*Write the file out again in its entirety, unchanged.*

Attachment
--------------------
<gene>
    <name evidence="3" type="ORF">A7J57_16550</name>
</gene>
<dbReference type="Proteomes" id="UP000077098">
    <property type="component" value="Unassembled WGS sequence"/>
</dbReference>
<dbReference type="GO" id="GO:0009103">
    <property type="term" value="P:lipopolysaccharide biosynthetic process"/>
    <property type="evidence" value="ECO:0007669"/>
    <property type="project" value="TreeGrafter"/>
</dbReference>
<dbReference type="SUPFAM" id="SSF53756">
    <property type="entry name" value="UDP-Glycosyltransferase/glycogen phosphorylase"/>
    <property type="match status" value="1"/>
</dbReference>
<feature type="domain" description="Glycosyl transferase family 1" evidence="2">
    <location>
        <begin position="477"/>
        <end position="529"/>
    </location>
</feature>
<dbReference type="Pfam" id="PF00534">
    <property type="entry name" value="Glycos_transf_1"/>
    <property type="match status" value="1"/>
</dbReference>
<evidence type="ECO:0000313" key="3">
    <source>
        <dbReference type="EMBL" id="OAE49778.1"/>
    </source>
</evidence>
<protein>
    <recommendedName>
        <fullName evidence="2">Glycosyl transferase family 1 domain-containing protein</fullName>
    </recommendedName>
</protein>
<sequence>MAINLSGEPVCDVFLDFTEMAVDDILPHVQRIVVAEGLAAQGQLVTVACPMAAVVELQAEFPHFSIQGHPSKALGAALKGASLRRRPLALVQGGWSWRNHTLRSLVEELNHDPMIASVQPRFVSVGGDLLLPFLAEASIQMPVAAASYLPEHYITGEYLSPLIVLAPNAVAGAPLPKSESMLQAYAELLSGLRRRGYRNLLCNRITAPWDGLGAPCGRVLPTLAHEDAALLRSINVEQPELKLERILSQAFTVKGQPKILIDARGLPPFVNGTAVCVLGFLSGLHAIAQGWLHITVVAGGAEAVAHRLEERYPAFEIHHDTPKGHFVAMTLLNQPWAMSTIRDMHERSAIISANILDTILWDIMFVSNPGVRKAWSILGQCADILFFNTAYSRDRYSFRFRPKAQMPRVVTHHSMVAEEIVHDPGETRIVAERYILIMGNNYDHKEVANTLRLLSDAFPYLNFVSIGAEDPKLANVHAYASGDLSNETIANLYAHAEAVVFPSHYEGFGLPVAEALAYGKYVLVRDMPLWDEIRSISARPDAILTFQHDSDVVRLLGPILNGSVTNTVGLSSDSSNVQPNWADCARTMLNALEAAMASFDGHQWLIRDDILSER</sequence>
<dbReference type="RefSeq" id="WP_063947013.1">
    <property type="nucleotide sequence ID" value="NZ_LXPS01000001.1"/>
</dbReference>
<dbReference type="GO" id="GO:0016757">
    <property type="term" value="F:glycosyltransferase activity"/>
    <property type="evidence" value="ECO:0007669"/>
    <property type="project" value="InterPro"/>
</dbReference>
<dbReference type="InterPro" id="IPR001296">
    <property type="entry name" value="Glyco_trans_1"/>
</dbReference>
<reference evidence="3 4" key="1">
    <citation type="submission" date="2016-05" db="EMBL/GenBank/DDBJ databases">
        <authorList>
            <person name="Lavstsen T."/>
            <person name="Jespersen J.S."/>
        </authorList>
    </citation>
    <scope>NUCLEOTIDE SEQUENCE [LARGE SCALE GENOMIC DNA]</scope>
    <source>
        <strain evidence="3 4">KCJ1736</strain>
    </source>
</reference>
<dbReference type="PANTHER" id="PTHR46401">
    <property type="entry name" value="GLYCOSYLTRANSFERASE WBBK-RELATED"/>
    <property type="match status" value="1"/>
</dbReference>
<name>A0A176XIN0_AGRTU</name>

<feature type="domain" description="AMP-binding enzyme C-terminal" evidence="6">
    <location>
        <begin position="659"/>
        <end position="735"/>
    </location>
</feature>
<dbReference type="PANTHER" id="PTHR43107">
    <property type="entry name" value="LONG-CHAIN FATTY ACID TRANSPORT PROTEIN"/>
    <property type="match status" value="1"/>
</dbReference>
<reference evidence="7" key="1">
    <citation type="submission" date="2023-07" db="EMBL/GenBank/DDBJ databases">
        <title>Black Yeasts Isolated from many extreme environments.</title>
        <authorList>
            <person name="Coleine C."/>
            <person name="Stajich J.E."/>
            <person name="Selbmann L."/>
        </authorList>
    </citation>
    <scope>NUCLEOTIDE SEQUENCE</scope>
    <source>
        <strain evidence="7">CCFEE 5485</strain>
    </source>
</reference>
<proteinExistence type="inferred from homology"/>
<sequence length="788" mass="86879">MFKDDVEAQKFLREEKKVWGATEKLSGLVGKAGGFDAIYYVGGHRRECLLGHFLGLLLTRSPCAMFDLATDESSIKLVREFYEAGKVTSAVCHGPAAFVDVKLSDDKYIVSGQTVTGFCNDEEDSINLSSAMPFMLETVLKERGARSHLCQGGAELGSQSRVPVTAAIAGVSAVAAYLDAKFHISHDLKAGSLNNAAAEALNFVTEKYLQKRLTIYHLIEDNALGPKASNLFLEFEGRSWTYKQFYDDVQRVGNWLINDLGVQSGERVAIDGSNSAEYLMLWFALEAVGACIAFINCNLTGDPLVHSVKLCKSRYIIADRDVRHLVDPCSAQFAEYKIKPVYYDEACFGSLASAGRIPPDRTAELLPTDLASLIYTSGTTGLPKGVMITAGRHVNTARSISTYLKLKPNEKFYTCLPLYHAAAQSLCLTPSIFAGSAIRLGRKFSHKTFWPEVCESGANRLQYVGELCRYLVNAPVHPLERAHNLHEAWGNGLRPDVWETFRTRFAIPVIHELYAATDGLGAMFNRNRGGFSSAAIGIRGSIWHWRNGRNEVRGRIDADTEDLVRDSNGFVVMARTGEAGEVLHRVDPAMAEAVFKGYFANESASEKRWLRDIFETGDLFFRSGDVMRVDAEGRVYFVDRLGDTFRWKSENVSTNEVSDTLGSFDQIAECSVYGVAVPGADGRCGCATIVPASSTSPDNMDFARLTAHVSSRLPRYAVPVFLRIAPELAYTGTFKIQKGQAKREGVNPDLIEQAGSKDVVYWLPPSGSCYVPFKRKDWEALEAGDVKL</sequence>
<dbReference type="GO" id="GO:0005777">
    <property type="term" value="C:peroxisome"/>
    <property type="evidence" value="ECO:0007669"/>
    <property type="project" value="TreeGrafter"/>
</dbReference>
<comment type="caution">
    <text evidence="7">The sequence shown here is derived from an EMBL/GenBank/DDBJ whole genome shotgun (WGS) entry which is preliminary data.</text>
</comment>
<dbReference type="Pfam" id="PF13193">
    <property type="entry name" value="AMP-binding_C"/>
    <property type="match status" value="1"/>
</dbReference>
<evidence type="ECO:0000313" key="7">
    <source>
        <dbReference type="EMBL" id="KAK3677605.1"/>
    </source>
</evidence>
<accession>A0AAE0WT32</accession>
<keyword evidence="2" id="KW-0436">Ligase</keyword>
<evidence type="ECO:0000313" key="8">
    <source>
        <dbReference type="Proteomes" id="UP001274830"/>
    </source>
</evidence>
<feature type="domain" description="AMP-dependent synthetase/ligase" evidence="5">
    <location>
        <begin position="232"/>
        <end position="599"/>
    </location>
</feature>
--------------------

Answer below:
<gene>
    <name evidence="3" type="ORF">A7J57_16550</name>
</gene>
<dbReference type="Proteomes" id="UP000077098">
    <property type="component" value="Unassembled WGS sequence"/>
</dbReference>
<dbReference type="GO" id="GO:0009103">
    <property type="term" value="P:lipopolysaccharide biosynthetic process"/>
    <property type="evidence" value="ECO:0007669"/>
    <property type="project" value="TreeGrafter"/>
</dbReference>
<dbReference type="SUPFAM" id="SSF53756">
    <property type="entry name" value="UDP-Glycosyltransferase/glycogen phosphorylase"/>
    <property type="match status" value="1"/>
</dbReference>
<feature type="domain" description="Glycosyl transferase family 1" evidence="2">
    <location>
        <begin position="477"/>
        <end position="529"/>
    </location>
</feature>
<dbReference type="Pfam" id="PF00534">
    <property type="entry name" value="Glycos_transf_1"/>
    <property type="match status" value="1"/>
</dbReference>
<evidence type="ECO:0000313" key="3">
    <source>
        <dbReference type="EMBL" id="OAE49778.1"/>
    </source>
</evidence>
<protein>
    <recommendedName>
        <fullName evidence="2">Glycosyl transferase family 1 domain-containing protein</fullName>
    </recommendedName>
</protein>
<sequence>MAINLSGEPVCDVFLDFTEMAVDDILPHVQRIVVAEGLAAQGQLVTVACPMAAVVELQAEFPHFSIQGHPSKALGAALKGASLRRRPLALVQGGWSWRNHTLRSLVEELNHDPMIASVQPRFVSVGGDLLLPFLAEASIQMPVAAASYLPEHYITGEYLSPLIVLAPNAVAGAPLPKSESMLQAYAELLSGLRRRGYRNLLCNRITAPWDGLGAPCGRVLPTLAHEDAALLRSINVEQPELKLERILSQAFTVKGQPKILIDARGLPPFVNGTAVCVLGFLSGLHAIAQGWLHITVVAGGAEAVAHRLEERYPAFEIHHDTPKGHFVAMTLLNQPWAMSTIRDMHERSAIISANILDTILWDIMFVSNPGVRKAWSILGQCADILFFNTAYSRDRYSFRFRPKAQMPRVVTHHSMVAEEIVHDPGETRIVAERYILIMGNNYDHKEVANTLRLLSDAFPYLNFVSIGAEDPKLANVHAYASGDLSNETIANLYAHAEAVVFPSHYEGFGLPVAEALAYGKYVLVRDMPLWDEIRSISARPDAILTFQHDSDVVRLLGPILNGSVTNTVGLSSDSSNVQPNWADCARTMLNALEAAMASFDGHQWLIRDDILSER</sequence>
<dbReference type="RefSeq" id="WP_063947013.1">
    <property type="nucleotide sequence ID" value="NZ_LXPS01000001.1"/>
</dbReference>
<dbReference type="GO" id="GO:0016757">
    <property type="term" value="F:glycosyltransferase activity"/>
    <property type="evidence" value="ECO:0007669"/>
    <property type="project" value="InterPro"/>
</dbReference>
<dbReference type="InterPro" id="IPR001296">
    <property type="entry name" value="Glyco_trans_1"/>
</dbReference>
<reference evidence="3 4" key="1">
    <citation type="submission" date="2016-05" db="EMBL/GenBank/DDBJ databases">
        <authorList>
            <person name="Lavstsen T."/>
            <person name="Jespersen J.S."/>
        </authorList>
    </citation>
    <scope>NUCLEOTIDE SEQUENCE [LARGE SCALE GENOMIC DNA]</scope>
    <source>
        <strain evidence="3 4">KCJ1736</strain>
    </source>
</reference>
<dbReference type="PANTHER" id="PTHR46401">
    <property type="entry name" value="GLYCOSYLTRANSFERASE WBBK-RELATED"/>
    <property type="match status" value="1"/>
</dbReference>
<name>A0A176XIN0_AGRTU</name>

<feature type="domain" description="AMP-binding enzyme C-terminal" evidence="6">
    <location>
        <begin position="659"/>
        <end position="735"/>
    </location>
</feature>
<dbReference type="PANTHER" id="PTHR43107">
    <property type="entry name" value="LONG-CHAIN FATTY ACID TRANSPORT PROTEIN"/>
    <property type="match status" value="1"/>
</dbReference>
<reference evidence="7" key="1">
    <citation type="submission" date="2023-07" db="EMBL/GenBank/DDBJ databases">
        <title>Black Yeasts Isolated from many extreme environments.</title>
        <authorList>
            <person name="Coleine C."/>
            <person name="Stajich J.E."/>
            <person name="Selbmann L."/>
        </authorList>
    </citation>
    <scope>NUCLEOTIDE SEQUENCE</scope>
    <source>
        <strain evidence="7">CCFEE 5485</strain>
    </source>
</reference>
<proteinExistence type="inferred from homology"/>
<sequence length="788" mass="86879">MFKDDVEAQKFLREEKKVWGATEKLSGLVGKAGGFDAIYYVGGHRRECLLGHFLGLLLTRSPCAMFDLATDESSIKLVREFYEAGKVTSAVCHGPAAFVDVKLSDDKYIVSGQTVTGFCNDEEDSINLSSAMPFMLETVLKERGARSHLCQGGAELGSQSRVPVTAAIAGVSAVAAYLDAKFHISHDLKAGSLNNAAAEALNFVTEKYLQKRLTIYHLIEDNALGPKASNLFLEFEGRSWTYKQFYDDVQRVGNWLINDLGVQSGERVAIDGSNSAEYLMLWFALEAVGACIAFINCNLTGDPLVHSVKLCKSRYIIADRDVRHLVDPCSAQFAEYKIKPVYYDEACFGSLASAGRIPPDRTAELLPTDLASLIYTSGTTGLPKGVMITAGRHVNTARSISTYLKLKPNEKFYTCLPLYHAAAQSLCLTPSIFAGSAIRLGRKFSHKTFWPEVCESGANRLQYVGELCRYLVNAPVHPLERAHNLHEAWGNGLRPDVWETFRTRFAIPVIHELYAATDGLGAMFNRNRGGFSSAAIGIRGSIWHWRNGRNEVRGRIDADTEDLVRDSNGFVVMARTGEAGEVLHRVDPAMAEAVFKGYFANESASEKRWLRDIFETGDLFFRSGDVMRVDAEGRVYFVDRLGDTFRWKSENVSTNEVSDTLGSFDQIAECSVYGVAVPGADGRCGCATIVPASSTSPDNMDFARLTAHVSSRLPRYAVPVFLRIAPELAYTGTFKIQKGQAKREGVNPDLIEQAGSKDVVYWLPPSGSCYVPFKRKDWEALEAGDVKL</sequence>
<dbReference type="GO" id="GO:0005777">
    <property type="term" value="C:peroxisome"/>
    <property type="evidence" value="ECO:0007669"/>
    <property type="project" value="TreeGrafter"/>
</dbReference>
<comment type="caution">
    <text evidence="7">The sequence shown here is derived from an EMBL/GenBank/DDBJ whole genome shotgun (WGS) entry which is preliminary data.</text>
</comment>
<dbReference type="Pfam" id="PF13193">
    <property type="entry name" value="AMP-binding_C"/>
    <property type="match status" value="1"/>
</dbReference>
<evidence type="ECO:0000313" key="7">
    <source>
        <dbReference type="EMBL" id="KAK3677605.1"/>
    </source>
</evidence>
<accession>A0AAE0WT32</accession>
<keyword evidence="2" id="KW-0436">Ligase</keyword>
<evidence type="ECO:0000313" key="8">
    <source>
        <dbReference type="Proteomes" id="UP001274830"/>
    </source>
</evidence>
<feature type="domain" description="AMP-dependent synthetase/ligase" evidence="5">
    <location>
        <begin position="232"/>
        <end position="599"/>
    </location>
</feature>